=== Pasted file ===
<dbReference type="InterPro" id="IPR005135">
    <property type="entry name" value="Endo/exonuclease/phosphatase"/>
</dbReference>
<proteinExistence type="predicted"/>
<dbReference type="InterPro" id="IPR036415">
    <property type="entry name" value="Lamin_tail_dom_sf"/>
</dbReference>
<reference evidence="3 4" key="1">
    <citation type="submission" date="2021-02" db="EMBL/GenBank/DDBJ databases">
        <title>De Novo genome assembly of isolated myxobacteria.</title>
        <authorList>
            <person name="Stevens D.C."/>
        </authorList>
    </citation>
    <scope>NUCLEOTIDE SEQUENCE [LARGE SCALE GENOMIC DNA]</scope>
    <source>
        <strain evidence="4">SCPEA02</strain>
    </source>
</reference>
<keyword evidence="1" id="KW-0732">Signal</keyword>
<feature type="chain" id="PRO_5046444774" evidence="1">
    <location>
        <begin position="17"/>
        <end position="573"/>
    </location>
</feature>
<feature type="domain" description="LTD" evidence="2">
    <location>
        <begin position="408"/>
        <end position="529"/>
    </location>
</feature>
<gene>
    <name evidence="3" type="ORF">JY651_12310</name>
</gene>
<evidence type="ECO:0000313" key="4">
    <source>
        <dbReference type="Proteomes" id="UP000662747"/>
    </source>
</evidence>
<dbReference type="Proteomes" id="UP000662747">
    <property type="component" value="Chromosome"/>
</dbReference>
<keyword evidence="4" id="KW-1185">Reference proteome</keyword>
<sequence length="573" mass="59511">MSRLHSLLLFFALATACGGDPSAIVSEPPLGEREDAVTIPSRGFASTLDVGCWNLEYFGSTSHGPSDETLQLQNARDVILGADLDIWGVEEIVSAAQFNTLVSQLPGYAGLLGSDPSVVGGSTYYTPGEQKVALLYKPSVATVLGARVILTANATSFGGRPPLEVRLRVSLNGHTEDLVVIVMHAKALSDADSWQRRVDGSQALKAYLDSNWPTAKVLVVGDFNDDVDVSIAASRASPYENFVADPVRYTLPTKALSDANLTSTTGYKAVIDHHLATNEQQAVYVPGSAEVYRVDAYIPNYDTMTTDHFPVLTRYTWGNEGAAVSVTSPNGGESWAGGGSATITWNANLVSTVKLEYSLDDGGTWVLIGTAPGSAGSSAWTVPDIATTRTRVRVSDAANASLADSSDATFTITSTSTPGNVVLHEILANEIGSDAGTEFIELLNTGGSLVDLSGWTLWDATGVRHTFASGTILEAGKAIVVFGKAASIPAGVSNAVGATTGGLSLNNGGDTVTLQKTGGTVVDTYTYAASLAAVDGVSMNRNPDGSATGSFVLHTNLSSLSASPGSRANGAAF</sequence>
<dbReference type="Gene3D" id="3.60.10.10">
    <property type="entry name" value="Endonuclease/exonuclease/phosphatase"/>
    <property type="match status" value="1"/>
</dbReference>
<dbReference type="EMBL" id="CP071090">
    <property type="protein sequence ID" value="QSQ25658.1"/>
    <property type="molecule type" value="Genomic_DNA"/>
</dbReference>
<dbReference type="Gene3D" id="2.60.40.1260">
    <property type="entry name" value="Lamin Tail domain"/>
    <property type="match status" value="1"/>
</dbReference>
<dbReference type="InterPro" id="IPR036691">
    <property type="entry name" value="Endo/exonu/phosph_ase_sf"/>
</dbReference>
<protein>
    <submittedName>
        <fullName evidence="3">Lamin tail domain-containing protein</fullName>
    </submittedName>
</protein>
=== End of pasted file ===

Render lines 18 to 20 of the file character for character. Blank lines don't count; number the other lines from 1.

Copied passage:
    </source>
</reference>
<keyword evidence="1" id="KW-0732">Signal</keyword>